One of the many promised benefits of 5G is faster and more reliable access to real-world experiences and data, thanks to the elimination of the inevitable lag or latency that can occur when something connects to a wireless network. In fact, fast response times and reduced latency are some of the most popular technical advantages of 5G network architectures and 5G NR (New Radio) signaling specifications.
However, in themselves the pure 5G aspects of latency reduction have been at best at best, especially because some of them depend on the use of 5G SA (stand-alone) networks, which are still being implemented in The United States and around the world (seeImprovements in 5G latency are still lagging behind” for more).
Much of the real magic depends on bringing more computing resources to the brink of wireless networking, a concept that is part of the larger world of finite computing. In fact, as I recently argued (see “Moving 5G forward requires a big pictureFor more), the 5G that we were all promised, along with all the amazing features it had to provide, is essentially impossible without large-scale computing.
Fortunately, after years of little more than talk, we are finally starting to see some critical new technologies on the market that need to start making this possible. At two of the busy technical conferences this week, both Dell Technologies and Google discussed some of their latest advances in computer technology. As each company approaches the market from its own unique perspective, together they use this opportunity to make things like deploying mini-cloud data centers in millions of cell towers and other wireless network presence points look temptingly real.
For its part, Dell Technologies debuted several different hardware, software and service options focused on the edge of its Dell Tech Summit virtual event. Some of these options, such as the company’s validated design with Litmus, are specifically targeted at industry-specific vertical end-applications on site, while others are applicable to wider network end-applications.
From a purely computational point of view, Dell has introduced several different options that can operate in space-constrained and / or challenging environments that network-driven management computing systems often encounter. The new Dell EMC VxRail satellite units reduce the company’s well-established Hyperconverted Infrastructure (HCI) line to a single trunk size, allowing it to fit in a wide variety of locations. As with all VxRails, the new satellite nodes are designed with VMWare and are optimized to work with VMWare-related applications, such as the new VMWare Edge offerings such as the VMWare Edge Compute Stack. As a result, communication service providers, as well as private companies, can run either a virtual machine (VM) or container-based applications in these highly based environments.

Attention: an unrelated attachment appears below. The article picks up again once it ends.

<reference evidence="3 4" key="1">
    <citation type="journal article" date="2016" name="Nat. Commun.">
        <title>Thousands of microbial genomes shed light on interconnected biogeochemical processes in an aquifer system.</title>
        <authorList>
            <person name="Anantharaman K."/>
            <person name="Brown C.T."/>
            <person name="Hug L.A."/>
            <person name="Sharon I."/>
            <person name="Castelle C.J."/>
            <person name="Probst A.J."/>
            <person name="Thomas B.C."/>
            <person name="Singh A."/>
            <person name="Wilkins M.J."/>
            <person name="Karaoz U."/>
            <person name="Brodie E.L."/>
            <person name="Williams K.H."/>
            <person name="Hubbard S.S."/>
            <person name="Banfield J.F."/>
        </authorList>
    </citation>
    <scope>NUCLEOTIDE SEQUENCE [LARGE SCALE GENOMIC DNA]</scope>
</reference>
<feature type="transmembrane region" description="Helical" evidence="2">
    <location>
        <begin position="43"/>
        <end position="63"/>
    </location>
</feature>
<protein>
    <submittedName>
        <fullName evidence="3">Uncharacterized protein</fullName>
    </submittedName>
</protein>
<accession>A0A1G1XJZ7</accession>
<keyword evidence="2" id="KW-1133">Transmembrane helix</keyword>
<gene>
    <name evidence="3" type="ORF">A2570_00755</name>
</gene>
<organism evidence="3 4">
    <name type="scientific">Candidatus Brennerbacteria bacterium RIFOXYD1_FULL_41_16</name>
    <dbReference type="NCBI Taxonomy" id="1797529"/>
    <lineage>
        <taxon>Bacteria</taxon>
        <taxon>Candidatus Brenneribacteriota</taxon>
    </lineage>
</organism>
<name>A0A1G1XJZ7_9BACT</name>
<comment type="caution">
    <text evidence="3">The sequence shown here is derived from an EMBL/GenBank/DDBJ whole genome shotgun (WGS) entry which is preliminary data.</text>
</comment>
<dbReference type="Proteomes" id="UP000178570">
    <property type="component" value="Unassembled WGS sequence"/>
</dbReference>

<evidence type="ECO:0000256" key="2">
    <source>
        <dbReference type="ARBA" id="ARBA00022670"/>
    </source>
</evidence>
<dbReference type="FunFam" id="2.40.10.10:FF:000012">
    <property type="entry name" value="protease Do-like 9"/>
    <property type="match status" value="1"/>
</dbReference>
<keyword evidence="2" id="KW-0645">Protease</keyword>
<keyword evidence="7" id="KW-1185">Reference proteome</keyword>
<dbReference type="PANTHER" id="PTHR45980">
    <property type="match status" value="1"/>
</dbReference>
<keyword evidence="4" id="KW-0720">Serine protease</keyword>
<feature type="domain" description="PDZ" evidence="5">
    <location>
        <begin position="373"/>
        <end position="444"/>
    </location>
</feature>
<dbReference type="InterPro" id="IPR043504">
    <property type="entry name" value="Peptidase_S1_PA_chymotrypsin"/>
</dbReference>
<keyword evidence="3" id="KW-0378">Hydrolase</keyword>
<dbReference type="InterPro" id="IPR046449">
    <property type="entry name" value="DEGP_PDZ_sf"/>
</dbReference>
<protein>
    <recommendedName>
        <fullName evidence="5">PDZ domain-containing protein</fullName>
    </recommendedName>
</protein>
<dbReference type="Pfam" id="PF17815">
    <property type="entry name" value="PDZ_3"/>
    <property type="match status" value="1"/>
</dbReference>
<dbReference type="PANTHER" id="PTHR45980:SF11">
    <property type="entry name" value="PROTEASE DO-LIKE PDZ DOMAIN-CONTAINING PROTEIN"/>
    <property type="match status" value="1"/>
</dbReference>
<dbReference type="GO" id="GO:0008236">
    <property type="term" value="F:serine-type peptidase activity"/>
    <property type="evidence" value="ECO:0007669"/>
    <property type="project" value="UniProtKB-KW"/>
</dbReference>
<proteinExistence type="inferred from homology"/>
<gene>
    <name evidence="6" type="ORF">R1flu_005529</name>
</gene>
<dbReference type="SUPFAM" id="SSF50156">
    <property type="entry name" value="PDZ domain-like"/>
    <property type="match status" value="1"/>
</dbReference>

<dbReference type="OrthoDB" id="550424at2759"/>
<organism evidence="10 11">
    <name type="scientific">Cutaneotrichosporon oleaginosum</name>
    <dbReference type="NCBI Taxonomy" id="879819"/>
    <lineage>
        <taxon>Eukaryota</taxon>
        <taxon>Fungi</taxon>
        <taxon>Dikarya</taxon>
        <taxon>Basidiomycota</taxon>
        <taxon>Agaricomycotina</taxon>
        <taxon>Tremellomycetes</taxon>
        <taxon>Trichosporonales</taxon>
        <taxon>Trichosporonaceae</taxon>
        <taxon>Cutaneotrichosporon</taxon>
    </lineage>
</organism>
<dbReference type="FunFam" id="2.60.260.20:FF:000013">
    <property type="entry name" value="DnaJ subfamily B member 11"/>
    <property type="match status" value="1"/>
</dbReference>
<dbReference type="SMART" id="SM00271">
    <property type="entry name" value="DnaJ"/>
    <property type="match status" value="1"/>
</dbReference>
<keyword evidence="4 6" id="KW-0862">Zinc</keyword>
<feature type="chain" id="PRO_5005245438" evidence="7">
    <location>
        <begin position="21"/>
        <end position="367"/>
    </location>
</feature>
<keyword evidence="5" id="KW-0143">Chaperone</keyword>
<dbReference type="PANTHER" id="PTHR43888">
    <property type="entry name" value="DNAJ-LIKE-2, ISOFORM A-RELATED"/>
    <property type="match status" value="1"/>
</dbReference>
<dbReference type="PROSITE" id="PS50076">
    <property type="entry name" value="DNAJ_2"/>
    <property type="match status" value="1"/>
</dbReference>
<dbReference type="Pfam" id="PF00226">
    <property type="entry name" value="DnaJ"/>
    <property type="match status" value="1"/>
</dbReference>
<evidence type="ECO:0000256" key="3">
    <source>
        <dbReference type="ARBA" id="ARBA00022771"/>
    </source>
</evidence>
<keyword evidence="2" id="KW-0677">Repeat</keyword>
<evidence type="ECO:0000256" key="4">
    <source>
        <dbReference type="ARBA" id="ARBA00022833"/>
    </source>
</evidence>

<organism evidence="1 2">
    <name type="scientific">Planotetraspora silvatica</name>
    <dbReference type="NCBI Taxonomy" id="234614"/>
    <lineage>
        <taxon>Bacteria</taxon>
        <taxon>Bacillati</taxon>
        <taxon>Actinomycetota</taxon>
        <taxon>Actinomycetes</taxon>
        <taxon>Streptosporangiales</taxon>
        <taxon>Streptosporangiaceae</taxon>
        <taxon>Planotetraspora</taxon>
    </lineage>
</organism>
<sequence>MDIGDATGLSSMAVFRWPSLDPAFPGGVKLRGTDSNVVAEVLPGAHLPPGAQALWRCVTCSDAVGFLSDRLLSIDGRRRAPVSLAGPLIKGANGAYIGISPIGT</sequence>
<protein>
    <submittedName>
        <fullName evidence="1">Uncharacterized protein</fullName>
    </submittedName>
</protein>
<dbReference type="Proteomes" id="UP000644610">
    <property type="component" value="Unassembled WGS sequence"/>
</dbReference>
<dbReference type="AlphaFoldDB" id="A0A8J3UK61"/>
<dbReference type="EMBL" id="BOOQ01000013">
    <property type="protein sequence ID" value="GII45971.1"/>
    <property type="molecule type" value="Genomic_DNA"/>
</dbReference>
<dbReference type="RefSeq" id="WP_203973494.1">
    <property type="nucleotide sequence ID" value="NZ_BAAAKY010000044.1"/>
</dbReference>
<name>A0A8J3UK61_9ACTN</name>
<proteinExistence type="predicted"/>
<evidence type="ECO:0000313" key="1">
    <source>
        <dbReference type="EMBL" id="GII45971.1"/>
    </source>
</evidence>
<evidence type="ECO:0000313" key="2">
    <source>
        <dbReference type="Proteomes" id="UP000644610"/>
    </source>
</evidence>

For places with more demanding physical requirements, the new Dell EMC Edge Gateway offers a robust, small form factor device that can withstand temperature extremes of
-4 to 140 degrees Fahrenheit, while providing the local calculations and storage needed to perform a wide variety of edge-optimized applications, including analysis, data processing, and more.
On the software side, the Dell EMC Streaming Data Platform can use Nvidia GPUs to perform video-based analysis for end applications on properly equipped VxRail and PowerEdge servers. Bare Metal Orchestrator is designed to allow telecom operators and other service providers to manage the hundreds of thousands of independent, highly distributed end-to-end servers that CSPs will need as they work to upgrade their networks. In particular, the shift to more software-defined and Open RAN (network-based network access networks) creates a demand for huge amounts of general-purpose computing hardware, all of which need to be managed easily and autonomously — tasks that Bare Metal Orchestrator is designed.